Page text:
The game unfolded like a narrative too: in a connective cut scene between Levels 1-1 and 1-2, Mario sallies forth out of the castle and plunges straight into a pipe—with all his smiling, unchanging nonchalance—only to re-emerge in some subterranean basement world. It’s a flourish of storytelling that had nothing to do with the player’s score but everything to do with his experience of the game.

Over an unprecedentedly vast 32 levels, littered with secrets and surprises, “Super Mario Bros” would anticipate the epic exploration and discovery of Mr Miyamoto’s other beloved creation, “The Legend of Zelda” without the paralyzing sense of profound responsibility. To this day, “Super Mario” games maintain an air of breezy lightness even at their most fiendishly, thumb-callusingly complex.

Then there’s that effervescent soundtrack, developed in sync with the game itself—a unique concept at the time—by Koji Kondo. Beyond the ubiquitous opening notes of the main theme, its staccato melody has a bouncing verticality that reflects Mario’s own journey across the screen. Even the game’s sound effects, also by Mr Kondo and emanating from all “Super Mario” games since, is intelligently infused with this brightness of mood: the two high notes that sound when a coin is collected, a semi-quaver and dotted minim combo, form a distinctly ear-pleasing perfect fourth. (It’s easier to appreciate the sophistication of Mr Kondo’s work when you listen to other game soundtracks at the time. The soundtrack to Namco’s “Pac-Land”, a 1984 platformer precursor to “Super Mario Bros,” isn’t so much music as an ear-grating sonic assault.)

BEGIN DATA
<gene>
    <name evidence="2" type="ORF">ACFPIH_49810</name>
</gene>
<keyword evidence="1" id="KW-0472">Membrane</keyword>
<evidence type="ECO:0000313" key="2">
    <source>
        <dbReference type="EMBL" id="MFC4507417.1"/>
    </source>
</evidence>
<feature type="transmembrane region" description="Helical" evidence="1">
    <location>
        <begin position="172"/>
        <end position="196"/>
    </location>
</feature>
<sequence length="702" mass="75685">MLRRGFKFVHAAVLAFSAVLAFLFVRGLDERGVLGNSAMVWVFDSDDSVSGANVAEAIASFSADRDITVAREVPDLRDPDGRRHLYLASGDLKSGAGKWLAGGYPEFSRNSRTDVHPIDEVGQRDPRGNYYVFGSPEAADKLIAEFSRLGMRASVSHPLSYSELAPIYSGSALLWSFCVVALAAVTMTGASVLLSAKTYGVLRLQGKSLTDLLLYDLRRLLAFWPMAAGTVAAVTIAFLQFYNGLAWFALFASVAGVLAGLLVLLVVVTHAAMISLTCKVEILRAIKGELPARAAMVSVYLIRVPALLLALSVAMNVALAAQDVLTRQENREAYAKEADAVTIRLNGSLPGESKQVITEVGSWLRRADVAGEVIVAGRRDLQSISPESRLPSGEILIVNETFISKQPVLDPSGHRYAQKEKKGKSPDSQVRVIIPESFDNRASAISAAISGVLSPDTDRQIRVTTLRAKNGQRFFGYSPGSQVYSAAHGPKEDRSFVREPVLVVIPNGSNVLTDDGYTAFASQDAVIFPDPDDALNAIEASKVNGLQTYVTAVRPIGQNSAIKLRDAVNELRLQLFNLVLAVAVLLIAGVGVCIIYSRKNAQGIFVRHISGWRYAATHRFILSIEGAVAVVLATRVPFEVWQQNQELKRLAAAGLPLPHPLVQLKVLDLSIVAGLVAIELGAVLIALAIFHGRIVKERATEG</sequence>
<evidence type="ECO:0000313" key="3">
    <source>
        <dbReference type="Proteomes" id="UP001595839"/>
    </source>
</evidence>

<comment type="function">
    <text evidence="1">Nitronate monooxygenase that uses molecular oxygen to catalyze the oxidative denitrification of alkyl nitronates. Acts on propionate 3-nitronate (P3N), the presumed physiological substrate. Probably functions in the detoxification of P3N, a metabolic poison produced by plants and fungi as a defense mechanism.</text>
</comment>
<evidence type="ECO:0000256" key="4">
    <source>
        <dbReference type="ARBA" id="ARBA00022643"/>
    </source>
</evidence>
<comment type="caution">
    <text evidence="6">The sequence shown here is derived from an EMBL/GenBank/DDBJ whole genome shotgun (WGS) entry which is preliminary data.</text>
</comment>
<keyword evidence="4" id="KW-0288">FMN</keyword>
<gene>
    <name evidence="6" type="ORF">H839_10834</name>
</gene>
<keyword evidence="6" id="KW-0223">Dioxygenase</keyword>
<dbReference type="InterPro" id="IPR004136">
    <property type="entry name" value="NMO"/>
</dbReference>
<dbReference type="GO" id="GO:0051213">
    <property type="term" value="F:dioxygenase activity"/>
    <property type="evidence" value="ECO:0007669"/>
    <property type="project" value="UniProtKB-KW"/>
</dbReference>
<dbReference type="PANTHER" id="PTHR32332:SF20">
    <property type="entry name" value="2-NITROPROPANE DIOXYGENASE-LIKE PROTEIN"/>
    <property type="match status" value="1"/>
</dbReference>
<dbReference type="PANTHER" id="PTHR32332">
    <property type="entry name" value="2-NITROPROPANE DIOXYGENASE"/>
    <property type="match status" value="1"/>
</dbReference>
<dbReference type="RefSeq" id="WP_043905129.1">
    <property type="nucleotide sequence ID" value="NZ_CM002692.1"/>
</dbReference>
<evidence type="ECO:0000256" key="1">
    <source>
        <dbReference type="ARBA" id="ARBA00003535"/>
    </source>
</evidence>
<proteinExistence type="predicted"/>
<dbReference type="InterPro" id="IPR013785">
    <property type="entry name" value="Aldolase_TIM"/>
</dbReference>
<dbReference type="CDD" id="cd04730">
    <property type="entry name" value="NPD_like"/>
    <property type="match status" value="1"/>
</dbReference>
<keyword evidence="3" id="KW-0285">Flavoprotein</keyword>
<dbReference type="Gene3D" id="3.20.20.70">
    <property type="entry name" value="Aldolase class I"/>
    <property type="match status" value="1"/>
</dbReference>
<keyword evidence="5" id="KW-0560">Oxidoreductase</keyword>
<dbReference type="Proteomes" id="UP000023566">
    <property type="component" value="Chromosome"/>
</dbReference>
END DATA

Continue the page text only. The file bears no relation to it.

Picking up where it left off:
Considering the level of artistry lavished on the game, it seems incredible that the sprightly sprite at the center of it all was something of a fluke. When Mario debuted in “Donkey Kong” in 1981, his entire look—moustache, hat, overalls, the lot—was dictated by the limitations of his allotted 16×16 pixels.

And yet, that initial simplicity has been key to Mario’s immense staying power. Mr Miyamoto, inspired by the way familiar characters would recur across the work of manga artist and Astro Boy creator Osama Tezuka, had hoped to create a character who might pop up in all sorts and styles of video games. Mario’s unassuming appearance ensured his endless malleability and cemented his place in video game history.

What that unassuming carpenter-turned-plumber needed, of course, was a moment to shine, and “Super Mario Bros” was certainly that. When gamers tire of the wacky, over-the-top offerings of “Super Mario Maker”—or, indeed, the excesses of modern gaming in general—the simple, abundant joy of Mario’s first adventure awaits. “Da-da-dum da-dum-DUM!”